Innovativeness: Teaching Theory and Professional Concepts of Nursing to Junior Level Baccalaureate Nursing Students

Tuesday, 13 July 2010: 4:25 PM

Rosemary Hall, PhD, RN
Nursing, University of Miami School of Nursing and Health Studies, Coral Gables, FL

Learning Objective 1: The learner will be able to institute innovative teaching strategies for teaching nursing theory and professional concepts.

Learning Objective 2: The learner will measure the outcomes of teaching by instituting a survey rating the positive and negative aspects of the teaching strategies.

Teaching theory and basic concepts of nursing can be challenging due to the abstractness and new dimension of this knowledge. In essence, instructors must create innovative approaches for students to learn and value nursing theory, models, and philosophy.

This presentation will illustrate innovative approaches that were used and were successful to engage beginning junior nursing students to learn and value learning of theory as the basic foundation of nursing. Interactive strategies and required writing assignments were instituted. Interactive strategies:  group exercises and student presentations specific to nursing theories, models, and philosophies, nursing education, ethics, culture, professionalism, evidenced based practice, research, critical thinking, and health care forced students to engage reinforcing content of nursing theory and nursing concepts. The required writing assignments: reflective journaling on topics selected by  them,  their own nursing philosophy, and their selection of a scholarly nursing paper topic on a nursing theory, theorist, or  model allowed student autonomy, stimulated critical thinking , forced the student to do library searches, and write papers following a specific rubric for grading.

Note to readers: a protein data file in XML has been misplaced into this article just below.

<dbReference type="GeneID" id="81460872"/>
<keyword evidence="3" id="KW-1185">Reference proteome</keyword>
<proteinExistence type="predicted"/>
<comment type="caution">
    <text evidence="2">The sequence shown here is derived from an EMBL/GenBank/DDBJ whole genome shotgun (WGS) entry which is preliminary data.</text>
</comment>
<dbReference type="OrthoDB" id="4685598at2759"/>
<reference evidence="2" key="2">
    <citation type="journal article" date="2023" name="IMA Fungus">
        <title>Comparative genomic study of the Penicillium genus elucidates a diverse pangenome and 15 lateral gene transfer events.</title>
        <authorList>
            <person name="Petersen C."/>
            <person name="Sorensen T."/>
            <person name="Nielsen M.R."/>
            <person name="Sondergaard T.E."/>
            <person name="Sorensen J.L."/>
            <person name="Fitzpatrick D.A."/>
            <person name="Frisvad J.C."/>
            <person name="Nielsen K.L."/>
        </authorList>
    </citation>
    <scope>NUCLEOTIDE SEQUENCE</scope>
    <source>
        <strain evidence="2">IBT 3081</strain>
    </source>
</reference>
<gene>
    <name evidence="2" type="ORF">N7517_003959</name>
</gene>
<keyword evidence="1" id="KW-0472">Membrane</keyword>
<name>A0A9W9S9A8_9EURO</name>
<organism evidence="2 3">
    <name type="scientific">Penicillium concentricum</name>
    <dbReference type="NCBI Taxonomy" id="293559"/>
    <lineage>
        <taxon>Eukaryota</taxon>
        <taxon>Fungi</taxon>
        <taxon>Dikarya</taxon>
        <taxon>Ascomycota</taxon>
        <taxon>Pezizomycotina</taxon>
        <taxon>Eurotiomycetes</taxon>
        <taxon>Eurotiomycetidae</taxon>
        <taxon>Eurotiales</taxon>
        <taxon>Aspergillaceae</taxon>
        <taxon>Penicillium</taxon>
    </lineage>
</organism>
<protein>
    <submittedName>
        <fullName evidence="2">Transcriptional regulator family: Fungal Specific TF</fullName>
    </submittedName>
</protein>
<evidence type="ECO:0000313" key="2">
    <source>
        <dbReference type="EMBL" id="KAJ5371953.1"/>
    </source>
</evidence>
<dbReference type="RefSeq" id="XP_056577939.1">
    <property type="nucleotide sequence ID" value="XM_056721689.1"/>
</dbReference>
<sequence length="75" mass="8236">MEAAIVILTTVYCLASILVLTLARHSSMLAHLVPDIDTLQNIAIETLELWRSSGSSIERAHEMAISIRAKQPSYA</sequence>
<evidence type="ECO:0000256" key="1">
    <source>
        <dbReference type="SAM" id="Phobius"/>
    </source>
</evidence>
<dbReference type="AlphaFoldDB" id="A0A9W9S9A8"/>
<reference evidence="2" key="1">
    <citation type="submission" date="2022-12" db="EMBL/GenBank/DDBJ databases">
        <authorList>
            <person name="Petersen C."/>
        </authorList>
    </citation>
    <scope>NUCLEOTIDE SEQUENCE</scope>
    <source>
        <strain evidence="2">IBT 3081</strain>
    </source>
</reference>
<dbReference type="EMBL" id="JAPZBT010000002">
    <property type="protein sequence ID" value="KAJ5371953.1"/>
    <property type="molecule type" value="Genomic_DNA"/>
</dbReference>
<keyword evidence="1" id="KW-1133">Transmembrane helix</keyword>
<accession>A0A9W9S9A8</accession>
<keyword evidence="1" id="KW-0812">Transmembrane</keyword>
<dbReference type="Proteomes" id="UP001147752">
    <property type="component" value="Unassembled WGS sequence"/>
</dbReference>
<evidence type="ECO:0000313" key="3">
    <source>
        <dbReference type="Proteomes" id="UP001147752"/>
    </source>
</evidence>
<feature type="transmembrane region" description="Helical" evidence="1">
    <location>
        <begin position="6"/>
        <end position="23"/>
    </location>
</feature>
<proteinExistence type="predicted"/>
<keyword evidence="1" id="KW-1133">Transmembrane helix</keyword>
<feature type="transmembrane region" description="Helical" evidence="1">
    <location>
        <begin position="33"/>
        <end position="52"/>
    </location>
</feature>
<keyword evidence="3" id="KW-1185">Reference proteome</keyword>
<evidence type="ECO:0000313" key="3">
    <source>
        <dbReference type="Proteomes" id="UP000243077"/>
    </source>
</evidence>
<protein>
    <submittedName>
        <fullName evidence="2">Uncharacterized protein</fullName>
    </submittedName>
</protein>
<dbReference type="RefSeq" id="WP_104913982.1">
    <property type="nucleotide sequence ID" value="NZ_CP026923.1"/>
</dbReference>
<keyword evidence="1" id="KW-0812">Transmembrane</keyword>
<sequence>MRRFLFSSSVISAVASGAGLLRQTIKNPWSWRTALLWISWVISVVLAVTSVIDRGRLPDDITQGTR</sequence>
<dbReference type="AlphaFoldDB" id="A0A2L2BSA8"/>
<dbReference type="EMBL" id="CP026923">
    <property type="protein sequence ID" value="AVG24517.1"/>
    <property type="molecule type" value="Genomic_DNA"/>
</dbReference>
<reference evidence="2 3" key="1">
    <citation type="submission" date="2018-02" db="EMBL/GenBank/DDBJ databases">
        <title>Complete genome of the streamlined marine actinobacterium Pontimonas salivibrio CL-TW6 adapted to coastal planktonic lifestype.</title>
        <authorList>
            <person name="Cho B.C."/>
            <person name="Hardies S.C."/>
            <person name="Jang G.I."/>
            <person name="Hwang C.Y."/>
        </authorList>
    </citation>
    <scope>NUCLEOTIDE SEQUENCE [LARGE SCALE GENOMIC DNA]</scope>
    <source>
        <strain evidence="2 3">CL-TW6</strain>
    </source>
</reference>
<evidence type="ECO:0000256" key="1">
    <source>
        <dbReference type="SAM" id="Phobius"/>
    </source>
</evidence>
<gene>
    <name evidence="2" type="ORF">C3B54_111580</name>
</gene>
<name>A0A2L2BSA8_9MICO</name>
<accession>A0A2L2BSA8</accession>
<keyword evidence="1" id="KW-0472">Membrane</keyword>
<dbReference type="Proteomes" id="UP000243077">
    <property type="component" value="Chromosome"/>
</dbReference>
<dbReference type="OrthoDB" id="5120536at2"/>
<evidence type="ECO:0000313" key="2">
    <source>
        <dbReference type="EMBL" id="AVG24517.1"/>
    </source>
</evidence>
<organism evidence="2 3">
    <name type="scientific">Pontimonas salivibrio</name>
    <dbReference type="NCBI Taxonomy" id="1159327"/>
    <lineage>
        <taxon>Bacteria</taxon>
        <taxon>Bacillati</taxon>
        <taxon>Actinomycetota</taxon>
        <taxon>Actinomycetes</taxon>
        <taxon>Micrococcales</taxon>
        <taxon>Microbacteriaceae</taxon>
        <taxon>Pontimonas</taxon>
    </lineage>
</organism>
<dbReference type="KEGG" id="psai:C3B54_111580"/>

An informal survey done rated the innovative approaches. The students stated the interactive discussions kept them actively engaged, forced them to think, ask questions, and do further reading on topics. The writing assignments were generally positive as students were forced to use the critique provided by the instructor to improve their next writing assignments and most importantly, the student valued the application of nursing theory with their patients.

In essence, the innovative strategies provided the instructor the opportunity to stimulate student learning to provide a solid foundation of nursing theory and concepts. This foundation was evidenced as students actively engaged in classroom discussions and readily set up appointments to discuss writing assignments.